Heterochromatin binding protein HP1β plays an important role in chromatin organization and cell differentiation, however the underlying mechanisms remain unclear. Here, we generated HP1β-/- embryonic stem cells and observed reduced heterochromatin clustering and impaired differentiation. We found that during stem cell differentiation, HP1β is phosphorylated at serine 89 by CK2, which creates a binding site for the pluripotency regulator KAP1. This phosphorylation dependent sequestration of KAP1 in heterochromatin compartments causes a downregulation of pluripotency factors and triggers pluripotency exit. Accordingly, HP1β-/- and phospho-mutant cells exhibited impaired differentiation, while ubiquitination-deficient KAP1-/- cells had the opposite phenotype with enhanced differentiation. These results suggest that KAP1 regulates pluripotency via its ubiquitination activity. We propose that the formation of subnuclear membraneless heterochromatin compartments may serve as a dynamic reservoir to trap or release cellular factors. The sequestration of essential regulators defines a novel and active role of heterochromatin in gene regulation and represents a dynamic mode of remote control to regulate cellular processes like cell fate decisions.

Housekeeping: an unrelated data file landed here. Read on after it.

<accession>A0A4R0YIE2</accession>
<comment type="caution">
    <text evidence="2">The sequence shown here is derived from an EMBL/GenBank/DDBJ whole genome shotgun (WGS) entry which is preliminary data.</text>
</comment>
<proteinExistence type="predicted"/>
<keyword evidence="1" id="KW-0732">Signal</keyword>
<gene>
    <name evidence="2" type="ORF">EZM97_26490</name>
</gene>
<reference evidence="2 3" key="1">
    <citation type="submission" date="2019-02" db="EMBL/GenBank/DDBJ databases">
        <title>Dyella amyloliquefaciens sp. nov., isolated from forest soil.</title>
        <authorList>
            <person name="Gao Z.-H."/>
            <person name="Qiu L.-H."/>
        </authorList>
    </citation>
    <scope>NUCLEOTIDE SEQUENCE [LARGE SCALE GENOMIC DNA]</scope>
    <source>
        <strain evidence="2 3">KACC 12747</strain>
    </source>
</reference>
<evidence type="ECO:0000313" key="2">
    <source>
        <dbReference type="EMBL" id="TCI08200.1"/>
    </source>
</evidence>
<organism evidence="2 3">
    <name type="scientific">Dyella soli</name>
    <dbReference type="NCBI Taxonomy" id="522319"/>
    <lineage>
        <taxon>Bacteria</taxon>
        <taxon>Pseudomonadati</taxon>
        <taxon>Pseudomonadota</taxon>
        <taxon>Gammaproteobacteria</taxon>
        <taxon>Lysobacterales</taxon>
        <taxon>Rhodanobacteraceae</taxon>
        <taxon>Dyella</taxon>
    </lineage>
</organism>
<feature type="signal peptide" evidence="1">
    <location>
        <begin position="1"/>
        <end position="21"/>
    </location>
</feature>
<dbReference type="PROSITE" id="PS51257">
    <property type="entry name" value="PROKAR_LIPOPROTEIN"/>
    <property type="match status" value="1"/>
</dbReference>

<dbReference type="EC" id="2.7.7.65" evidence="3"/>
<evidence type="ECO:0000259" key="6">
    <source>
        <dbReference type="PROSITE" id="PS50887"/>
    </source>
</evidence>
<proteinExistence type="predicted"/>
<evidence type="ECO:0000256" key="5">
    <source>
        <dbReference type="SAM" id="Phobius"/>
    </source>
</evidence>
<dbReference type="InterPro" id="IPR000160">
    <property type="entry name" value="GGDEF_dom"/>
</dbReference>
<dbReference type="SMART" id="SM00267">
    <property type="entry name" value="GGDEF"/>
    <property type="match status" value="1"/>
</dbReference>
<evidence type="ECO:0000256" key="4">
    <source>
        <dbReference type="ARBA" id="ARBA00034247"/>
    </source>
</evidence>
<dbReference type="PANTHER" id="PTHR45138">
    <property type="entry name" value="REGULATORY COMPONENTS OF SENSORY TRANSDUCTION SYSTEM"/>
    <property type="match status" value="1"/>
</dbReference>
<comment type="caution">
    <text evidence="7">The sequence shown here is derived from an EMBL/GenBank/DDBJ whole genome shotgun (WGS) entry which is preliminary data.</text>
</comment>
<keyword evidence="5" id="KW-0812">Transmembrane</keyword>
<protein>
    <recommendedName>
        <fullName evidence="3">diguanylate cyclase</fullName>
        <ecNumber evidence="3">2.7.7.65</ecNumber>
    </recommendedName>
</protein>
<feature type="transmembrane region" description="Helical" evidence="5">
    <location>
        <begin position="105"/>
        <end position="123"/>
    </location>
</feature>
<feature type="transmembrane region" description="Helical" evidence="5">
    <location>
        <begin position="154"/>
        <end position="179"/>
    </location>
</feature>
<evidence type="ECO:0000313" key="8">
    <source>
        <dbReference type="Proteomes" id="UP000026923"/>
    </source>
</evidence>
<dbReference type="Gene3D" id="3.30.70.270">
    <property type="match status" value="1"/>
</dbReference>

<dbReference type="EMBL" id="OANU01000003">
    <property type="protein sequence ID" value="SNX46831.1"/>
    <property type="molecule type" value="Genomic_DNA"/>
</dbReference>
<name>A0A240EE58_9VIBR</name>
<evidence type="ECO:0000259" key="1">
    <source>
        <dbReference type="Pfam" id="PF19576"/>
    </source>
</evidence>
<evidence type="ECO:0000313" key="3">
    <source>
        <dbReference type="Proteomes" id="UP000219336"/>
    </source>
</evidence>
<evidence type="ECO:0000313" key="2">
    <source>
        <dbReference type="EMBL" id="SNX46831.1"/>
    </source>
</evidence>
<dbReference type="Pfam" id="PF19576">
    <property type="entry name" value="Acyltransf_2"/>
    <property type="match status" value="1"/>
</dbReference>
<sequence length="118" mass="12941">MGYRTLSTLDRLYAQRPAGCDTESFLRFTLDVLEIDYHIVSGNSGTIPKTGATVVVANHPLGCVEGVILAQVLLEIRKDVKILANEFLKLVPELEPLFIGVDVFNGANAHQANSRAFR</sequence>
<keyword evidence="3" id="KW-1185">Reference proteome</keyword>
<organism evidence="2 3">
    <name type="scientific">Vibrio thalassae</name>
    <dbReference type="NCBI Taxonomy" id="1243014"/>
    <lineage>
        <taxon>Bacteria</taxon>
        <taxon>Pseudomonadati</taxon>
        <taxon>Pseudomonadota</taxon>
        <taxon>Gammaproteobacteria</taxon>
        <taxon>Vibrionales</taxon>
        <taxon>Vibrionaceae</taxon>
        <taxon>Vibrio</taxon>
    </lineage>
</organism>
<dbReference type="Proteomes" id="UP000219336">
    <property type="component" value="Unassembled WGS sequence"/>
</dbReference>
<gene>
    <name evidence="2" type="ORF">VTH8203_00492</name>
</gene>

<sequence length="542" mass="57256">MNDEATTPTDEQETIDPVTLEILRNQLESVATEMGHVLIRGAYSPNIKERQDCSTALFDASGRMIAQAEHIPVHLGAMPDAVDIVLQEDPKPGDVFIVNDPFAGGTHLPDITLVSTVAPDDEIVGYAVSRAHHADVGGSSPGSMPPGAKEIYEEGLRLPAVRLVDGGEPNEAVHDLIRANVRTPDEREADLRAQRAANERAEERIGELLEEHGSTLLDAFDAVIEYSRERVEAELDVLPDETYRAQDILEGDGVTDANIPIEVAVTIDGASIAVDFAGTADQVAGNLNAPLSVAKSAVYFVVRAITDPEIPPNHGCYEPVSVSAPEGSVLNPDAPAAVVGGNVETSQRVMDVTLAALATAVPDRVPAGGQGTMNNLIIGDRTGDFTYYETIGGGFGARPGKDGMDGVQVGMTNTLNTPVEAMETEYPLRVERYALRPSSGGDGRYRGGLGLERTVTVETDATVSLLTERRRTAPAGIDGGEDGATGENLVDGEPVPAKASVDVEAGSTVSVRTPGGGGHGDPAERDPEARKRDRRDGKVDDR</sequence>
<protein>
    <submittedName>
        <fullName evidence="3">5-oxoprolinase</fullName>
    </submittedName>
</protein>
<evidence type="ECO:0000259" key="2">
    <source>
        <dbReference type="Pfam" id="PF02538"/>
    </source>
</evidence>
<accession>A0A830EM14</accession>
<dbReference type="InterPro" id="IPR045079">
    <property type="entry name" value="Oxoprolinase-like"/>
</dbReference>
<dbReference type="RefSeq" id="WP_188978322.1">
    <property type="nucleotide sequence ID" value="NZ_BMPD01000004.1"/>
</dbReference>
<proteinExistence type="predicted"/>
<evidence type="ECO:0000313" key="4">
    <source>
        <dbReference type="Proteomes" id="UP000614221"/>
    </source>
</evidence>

© The Author(s) 2021. Published by Oxford University Press on behalf of Nucleic Acids Research.